Kenetrek boots VS. Crispi Boots?

esh5336

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Jan 10, 2019
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Looking for a boot to hold up for me here in Pennsylvania and an Elk hunting in Montana. I have run Irish Setter Elk trackers for years but want to try something different. I have a pair of non insulated Lowa Renegade GTX now. I have weak ankles. Just trying to get some input on what to purchase next? Insulated vs non-insulated?
 
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Jan 13, 2020
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I don’t know about crispis but my kenetrek boots are the most uncomfortable bot I’ve ever worn. I replaced them with a pair of schnees and they are much more comfortable
 

Mosby

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Jan 1, 2015
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I have a pair of uninsulated Lowa Tibet and a pair of Lowa Tibet with 200 grain thinsulate along with several other brands of boots. Unless its hot or really cold, I use the 200 grain Lowa's most of the time in the fall. Lowas fit my feet and are comfortable for me, so they are my primary boot brand for out west.

If you want a boot for both then I would get something with some insulation but probably not more than 200 grains of insulation for out west. Insulation sucks when its hot or you are putting in several miles.
 

AZ8

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Dec 9, 2018
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Arizona
From my experience, Crispis have a narrow toe box. I tried to make them work, but after a year of hunting under different conditions, they’re sitting in my closet collecting dust.

They may work for you, but just something to look out for.
 
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I have had several pairs of Crispis, a few pairs of danners, a couple pairs of Hanwags, several pairs of Whites and one pair of Kenetrek Mountain extreme Non insulated. I can honestly say all boots have fit me well and I have had no issues other than durability with certain brands but I will say that boots are very specific to each person. What has worked for me has not worked for some of my friends. It is one of those things that you have to try and see what works for you. I personally would either go to the next Western Hunting Expo and try them on or go to a Sportsman's warehouse and try them on, if not then order both online and return the ones you dont like.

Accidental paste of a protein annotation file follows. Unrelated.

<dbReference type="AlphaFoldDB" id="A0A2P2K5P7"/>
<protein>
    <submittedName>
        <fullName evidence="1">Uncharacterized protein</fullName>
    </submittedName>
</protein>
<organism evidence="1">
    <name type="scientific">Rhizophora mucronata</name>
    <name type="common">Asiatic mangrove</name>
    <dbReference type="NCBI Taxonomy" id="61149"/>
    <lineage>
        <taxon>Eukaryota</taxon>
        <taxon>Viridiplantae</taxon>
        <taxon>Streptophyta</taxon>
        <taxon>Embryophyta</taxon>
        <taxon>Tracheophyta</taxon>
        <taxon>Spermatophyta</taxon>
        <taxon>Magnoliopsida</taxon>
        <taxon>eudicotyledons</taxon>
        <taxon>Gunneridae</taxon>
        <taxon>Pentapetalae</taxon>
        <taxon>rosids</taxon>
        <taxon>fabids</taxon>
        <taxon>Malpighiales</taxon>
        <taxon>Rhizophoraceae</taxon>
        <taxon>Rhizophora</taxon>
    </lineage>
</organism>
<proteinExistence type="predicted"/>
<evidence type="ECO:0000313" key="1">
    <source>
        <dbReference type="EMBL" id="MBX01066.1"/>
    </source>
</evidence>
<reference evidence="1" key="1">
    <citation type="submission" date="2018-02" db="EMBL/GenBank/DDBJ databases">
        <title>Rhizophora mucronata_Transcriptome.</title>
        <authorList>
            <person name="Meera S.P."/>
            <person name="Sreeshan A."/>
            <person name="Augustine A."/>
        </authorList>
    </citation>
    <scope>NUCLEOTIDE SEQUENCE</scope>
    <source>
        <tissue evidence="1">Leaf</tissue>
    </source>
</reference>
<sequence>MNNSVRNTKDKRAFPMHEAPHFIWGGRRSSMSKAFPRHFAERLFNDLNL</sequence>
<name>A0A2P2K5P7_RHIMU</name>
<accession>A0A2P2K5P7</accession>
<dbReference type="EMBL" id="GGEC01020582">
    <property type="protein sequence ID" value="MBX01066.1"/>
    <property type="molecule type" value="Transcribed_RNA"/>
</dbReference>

MTSasquatch

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Jul 21, 2019
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Have both and like both. Your foot may work better in one vs the other. I prefer uninsulated boots for most elk hunting situations. Even down into the teens my feet stay warm enough in the elk woods to not need an insulated boot. If I sit and glass and it gets cold then I start a small fire. I wear 200g pacs if the weather hits single digits or with windchill. Good luck
 

Mule3006Elk

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Jun 17, 2016
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I have had several pairs of Crispis, a few pairs of danners, a couple pairs of Hanwags, several pairs of Whites and one pair of Kenetrek Mountain extreme Non insulated. I can honestly say all boots have fit me well and I have had no issues other than durability with certain brands but I will say that boots are very specific to each person. What has worked for me has not worked for some of my friends. It is one of those things that you have to try and see what works for you. I personally would either go to the next Western Hunting Expo and try them on or go to a Sportsman's warehouse and try them on, if not then order both online and return the ones you dont like.
I'm jealous and happy for you at the same time. :)
 

Azone